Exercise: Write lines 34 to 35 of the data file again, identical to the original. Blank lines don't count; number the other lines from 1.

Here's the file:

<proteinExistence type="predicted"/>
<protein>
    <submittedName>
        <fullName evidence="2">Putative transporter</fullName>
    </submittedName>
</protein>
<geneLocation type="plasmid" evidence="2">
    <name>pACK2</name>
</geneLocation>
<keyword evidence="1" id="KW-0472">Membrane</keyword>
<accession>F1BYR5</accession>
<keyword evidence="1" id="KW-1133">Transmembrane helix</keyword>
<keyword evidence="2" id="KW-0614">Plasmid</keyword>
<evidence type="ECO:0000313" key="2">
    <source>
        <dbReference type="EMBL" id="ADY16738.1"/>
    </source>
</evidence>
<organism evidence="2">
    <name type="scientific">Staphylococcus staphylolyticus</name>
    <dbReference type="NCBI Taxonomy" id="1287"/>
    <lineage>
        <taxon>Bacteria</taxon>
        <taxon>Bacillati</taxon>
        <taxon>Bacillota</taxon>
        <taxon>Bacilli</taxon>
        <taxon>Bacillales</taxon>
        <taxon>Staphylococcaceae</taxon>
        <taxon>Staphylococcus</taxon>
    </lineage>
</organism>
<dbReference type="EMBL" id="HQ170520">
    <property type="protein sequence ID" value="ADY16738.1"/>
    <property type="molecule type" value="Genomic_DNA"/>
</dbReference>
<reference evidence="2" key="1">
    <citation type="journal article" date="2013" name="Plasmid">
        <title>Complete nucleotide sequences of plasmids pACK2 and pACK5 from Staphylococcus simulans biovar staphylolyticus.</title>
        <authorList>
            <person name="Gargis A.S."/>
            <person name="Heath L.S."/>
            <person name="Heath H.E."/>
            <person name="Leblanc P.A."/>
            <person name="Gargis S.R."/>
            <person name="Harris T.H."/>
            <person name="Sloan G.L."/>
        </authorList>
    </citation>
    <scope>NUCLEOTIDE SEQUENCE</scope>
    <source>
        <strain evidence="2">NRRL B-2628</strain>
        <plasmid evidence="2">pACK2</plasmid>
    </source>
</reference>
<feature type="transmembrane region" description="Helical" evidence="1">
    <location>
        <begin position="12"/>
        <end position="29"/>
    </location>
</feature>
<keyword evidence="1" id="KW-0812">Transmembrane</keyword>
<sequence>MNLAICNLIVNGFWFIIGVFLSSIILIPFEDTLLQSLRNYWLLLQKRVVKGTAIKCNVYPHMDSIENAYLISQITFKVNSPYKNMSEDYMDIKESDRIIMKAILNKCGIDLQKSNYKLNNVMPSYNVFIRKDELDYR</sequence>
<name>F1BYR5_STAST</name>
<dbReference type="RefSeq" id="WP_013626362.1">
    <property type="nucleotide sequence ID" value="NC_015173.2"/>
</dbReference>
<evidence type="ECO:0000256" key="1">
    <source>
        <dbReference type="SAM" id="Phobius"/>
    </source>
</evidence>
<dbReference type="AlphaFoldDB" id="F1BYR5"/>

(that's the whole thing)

    <property type="molecule type" value="Genomic_DNA"/>
</dbReference>